Federal and state regulators have said that citations for things such as restraining residents for long periods, and the serving of moldy food have increased at every nursing home owned, and controlled by a private equity firm.

Gee whiz, makes you just long for those golden years, doesn't it?

But then America has always had such a glowing record when it comes to taking care of citizens who have worked hard for decades and can finally work no more.

Capitalism finds a way to make money off you one way or another.

Isn't that so cool?

The following somewhat confusingly written article is from DealBreaker.

The Fracas At Wharton

So how violent was the protest at Wharton's Private Equity and Venture Capital conference

Accounts of the disruption vary, with some claiming that punches were thrown and others saying that it was just scuffling or jostling.

As we first reported this morning, shortly after David Rubenstein of the Carlyle Group had begun his keynote address, protesters from the Service Employees International Union swarmed the room, unfurling banners and shouting slogans, sometimes through a megaphone.

Eyewitness accounts report that around forty protesters were in the room (the Philadelphia Inquirer says only two-dozen), although protestors had been handing out fliers outside the event earlier. Rubenstein was described as “speechless” in the moments after the protests began.

“They looked like they are going to kill the guy [Rubenstein],” a witness said over email as it unfolded. “They are on both balconies and have control of the floor. No sign of security. The speaker is in shock. One thing we now know about the venture crowd; don't count on them in a fire fight. You'd be better off with Donald Duck as a wingman.”

After a short time, a dialogue of sorts—as much as any back-and-forth that involves bullhorns can be described as a “dialogue”—began between the protesters, the audience and Rubenstein, lasting for between ten and fifteen minutes.

"Rubenstein remained on stage and agreed to address questions from a woman with a mega-phone, who said she was a Manor Care employee, and lit into him," George White of the Deal reports.

“A spokesperson of sorts began a rather predictable dialogue with Rubenstein about Carlyle's two-week-old purchase of Manor Care,” one witness said.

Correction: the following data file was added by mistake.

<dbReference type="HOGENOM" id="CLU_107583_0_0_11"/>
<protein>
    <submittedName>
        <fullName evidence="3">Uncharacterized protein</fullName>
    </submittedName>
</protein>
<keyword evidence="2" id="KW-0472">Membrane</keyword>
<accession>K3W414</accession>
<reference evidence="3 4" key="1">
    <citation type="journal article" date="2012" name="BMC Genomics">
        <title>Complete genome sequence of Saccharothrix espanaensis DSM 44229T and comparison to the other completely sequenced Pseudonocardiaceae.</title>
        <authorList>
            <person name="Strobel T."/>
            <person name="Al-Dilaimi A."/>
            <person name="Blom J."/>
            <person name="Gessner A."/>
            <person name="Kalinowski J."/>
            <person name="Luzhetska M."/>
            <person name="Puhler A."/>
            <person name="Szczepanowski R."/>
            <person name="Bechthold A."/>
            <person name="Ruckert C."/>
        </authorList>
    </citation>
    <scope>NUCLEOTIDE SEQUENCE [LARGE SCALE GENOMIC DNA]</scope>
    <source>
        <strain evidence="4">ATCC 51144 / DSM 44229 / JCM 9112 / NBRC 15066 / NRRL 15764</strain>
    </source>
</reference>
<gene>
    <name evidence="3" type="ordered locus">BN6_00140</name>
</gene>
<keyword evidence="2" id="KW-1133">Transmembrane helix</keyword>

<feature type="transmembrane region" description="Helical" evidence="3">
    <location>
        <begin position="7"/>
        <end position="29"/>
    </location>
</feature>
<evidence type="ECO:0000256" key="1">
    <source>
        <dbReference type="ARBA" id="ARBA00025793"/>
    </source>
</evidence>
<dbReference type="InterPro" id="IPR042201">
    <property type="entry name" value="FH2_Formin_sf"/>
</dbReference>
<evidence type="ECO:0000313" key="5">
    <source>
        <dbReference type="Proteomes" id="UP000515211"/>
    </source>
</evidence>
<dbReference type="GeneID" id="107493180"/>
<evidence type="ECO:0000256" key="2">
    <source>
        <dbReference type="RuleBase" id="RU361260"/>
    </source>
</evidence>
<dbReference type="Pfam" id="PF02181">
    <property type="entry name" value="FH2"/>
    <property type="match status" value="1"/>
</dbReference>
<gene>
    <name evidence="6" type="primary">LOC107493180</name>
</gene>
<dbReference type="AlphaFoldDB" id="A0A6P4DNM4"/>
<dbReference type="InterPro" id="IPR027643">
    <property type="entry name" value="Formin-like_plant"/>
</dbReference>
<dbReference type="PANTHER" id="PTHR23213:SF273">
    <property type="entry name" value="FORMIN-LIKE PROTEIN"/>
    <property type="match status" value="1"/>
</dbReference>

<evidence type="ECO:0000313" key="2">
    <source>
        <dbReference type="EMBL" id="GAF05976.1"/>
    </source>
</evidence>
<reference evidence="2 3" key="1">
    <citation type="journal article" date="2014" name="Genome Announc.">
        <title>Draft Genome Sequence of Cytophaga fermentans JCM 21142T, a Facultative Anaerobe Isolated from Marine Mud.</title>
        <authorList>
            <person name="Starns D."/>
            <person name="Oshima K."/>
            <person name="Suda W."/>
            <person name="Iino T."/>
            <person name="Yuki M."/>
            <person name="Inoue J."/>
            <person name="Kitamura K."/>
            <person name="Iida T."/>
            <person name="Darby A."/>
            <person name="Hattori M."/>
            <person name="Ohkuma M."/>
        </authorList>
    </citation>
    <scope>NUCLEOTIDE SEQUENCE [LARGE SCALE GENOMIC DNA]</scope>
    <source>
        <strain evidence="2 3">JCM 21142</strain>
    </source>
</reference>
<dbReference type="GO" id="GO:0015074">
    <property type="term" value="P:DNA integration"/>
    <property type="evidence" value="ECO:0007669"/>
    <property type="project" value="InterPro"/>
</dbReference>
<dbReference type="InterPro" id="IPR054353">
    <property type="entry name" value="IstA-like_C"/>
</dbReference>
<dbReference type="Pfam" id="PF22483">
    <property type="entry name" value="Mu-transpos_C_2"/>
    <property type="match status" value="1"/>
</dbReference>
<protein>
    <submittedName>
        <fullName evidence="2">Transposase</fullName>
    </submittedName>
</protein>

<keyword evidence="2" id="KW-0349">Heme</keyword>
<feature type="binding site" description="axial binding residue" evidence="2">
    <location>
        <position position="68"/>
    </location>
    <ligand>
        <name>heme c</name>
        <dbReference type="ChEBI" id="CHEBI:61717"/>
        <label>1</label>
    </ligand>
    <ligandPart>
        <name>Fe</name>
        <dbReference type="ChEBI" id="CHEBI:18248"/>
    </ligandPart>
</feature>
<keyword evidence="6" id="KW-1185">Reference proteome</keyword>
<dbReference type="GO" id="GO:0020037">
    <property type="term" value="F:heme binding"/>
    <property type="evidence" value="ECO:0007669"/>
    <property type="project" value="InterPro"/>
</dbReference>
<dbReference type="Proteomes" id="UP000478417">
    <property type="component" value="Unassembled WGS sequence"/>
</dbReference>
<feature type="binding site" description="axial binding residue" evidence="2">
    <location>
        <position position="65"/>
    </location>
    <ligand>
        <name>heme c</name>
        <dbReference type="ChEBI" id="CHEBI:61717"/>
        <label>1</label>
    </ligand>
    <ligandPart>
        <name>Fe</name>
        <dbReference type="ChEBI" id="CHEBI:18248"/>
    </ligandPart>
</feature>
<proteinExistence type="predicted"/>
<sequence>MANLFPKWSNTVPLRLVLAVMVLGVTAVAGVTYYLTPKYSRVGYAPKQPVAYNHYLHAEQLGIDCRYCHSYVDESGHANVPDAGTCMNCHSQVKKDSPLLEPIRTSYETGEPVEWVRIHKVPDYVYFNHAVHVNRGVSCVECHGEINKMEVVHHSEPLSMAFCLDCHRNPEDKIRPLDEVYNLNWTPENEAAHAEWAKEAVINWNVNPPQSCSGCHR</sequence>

"I think a remedial English course would be helpful," Rubenstein said to the female protester.

Some in the audience offered less jocular responses, verbally abusing the protesters.

“One person in the front row called one of our spokespeople a ‘fat cow,’” Jule Eisenhardt of SEIU told DealBreaker.

The situation grew tense as the confrontation continued. Unlike many events in the past that have been subject to similar protests recently undertaken by the SEIU, this one seemed capable of turning violent. Many students in the crowd seemed agitated that the conference was being disrupted.

“The crowd had a large number of students, who are less inhibited than the typical attendees at these conferences,” Eisenhardt said. “They are not that deep in the industry. Usually people just stand back and wait for security.”

Witnesses at the conference reported that the situation turned “violent” and described the situation as “out of control.” There were reports that punches were thrown but Eisenhardt denies these. Witnesses who spoke to DealBreaker did not see any punches. One witness said that after the event he was told by others that there were “fisticuffs” between protesters unfurling a banner from one of the balconies and a group that attempted to stop them.

“There was lots of shouting and jostling but nothing violent,” Eisenhardt says.

Police were summoned to the hotel but did not enter the room, according to Eisenhardt. She tells DealBreaker that no-one was arrested and the protesters left on their own accord as the hotel security presence increased after about 30 minutes.

Private equity has been the target of many protests in the last several months. The SEIU organized a protest in the Hamptons last summer, as DealBook reminds us, “where protesters pretended to be billionaires and expressed mock opposition to raising taxes on private equity fund managers.” Weeks later, a private equity conference at the Waldorf Astoria was disrupted by protesters.

Eisenhardt said that the SEIU had not given the press any advance notice of the protest so that the group could avoid being stopped by security. She explained the purpose of the protest to Dan Primack at PE Hub: “We want to show that private equity has a responsibility to the community, just as any other investment class or industry would have. Right now, Carlyle and Rubenstein are involved in a number of different companies where there are serious questions about how they’re handling that responsibility.”